NIH Awards Priya Shah $2.8 Million to Research How Zika Virus Causes Brain-Related Birth Defects
A recently discovered link between a critical human protein called ANKLE2 and Zika-borne viral microcephaly begs deeper investigation
For most people, contracting Zika virus, a flavivirus carried by mosquitos, is akin to getting any mildly inconvenient virus.
You might get a fever and a rash, and it's gone in a few days. But for pregnant people, there is a roughly 4% chance that a bite from a mosquito with Zika virus could have life-altering effects on developing fetuses in the form of microcephaly, a neurological condition that indicates an under-developed brain.
This is because the virus essentially hijacks ANKLE2, a human protein crucial in stem cell growth, and uses it to replicate itself, an interaction that Priya Shah, an assistant professor in the Departments of Chemical Engineering and Microbiology and Molecular Genetics at the University of California, Davis, has been researching since 2017.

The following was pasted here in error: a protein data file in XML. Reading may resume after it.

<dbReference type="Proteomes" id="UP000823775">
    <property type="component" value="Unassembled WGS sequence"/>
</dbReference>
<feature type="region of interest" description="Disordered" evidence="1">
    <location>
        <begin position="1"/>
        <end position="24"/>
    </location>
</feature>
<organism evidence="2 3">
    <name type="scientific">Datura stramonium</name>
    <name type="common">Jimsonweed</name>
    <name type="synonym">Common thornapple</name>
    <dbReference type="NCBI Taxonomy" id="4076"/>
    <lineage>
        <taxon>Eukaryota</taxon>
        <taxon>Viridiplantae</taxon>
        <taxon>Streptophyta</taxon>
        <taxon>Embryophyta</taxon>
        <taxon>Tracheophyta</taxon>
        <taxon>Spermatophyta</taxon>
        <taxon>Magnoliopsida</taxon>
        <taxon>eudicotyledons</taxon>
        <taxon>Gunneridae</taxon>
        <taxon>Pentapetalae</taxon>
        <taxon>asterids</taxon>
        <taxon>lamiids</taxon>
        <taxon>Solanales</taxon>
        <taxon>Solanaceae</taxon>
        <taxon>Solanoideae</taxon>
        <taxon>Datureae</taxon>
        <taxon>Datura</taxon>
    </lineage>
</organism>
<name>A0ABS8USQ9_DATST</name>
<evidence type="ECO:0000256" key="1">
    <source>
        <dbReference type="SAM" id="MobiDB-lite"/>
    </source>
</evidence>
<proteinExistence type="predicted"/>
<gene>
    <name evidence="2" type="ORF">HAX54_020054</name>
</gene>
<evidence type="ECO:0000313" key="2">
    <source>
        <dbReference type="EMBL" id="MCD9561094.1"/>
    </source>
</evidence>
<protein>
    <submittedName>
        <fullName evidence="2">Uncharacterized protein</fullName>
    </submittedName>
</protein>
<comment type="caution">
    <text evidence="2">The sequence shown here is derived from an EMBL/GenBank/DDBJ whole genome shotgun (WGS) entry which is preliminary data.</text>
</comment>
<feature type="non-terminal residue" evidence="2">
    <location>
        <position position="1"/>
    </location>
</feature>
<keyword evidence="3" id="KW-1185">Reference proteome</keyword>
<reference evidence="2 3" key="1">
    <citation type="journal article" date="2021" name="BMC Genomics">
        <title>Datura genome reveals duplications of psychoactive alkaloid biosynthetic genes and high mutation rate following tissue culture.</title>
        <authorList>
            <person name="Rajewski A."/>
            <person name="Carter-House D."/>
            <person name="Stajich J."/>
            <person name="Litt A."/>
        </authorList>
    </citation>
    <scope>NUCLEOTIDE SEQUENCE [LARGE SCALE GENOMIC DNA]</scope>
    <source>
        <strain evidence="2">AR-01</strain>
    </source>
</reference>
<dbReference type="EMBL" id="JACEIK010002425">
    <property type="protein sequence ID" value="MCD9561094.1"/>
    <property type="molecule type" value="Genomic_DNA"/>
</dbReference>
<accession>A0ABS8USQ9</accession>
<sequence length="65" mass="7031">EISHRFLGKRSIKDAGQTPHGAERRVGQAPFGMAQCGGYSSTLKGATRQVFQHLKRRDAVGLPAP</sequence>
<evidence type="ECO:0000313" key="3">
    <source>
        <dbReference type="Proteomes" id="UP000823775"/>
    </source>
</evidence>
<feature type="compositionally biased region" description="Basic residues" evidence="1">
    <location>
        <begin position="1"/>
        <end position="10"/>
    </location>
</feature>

Now thanks to a $2.8 million grant from the National Institutes of Health (NIH), Shah will spend the next five years investigating the relationship between this human protein ANKLE2 and the Zika virus protein NS4A to shed new light on why this interaction causes microcephaly in some developing infants.
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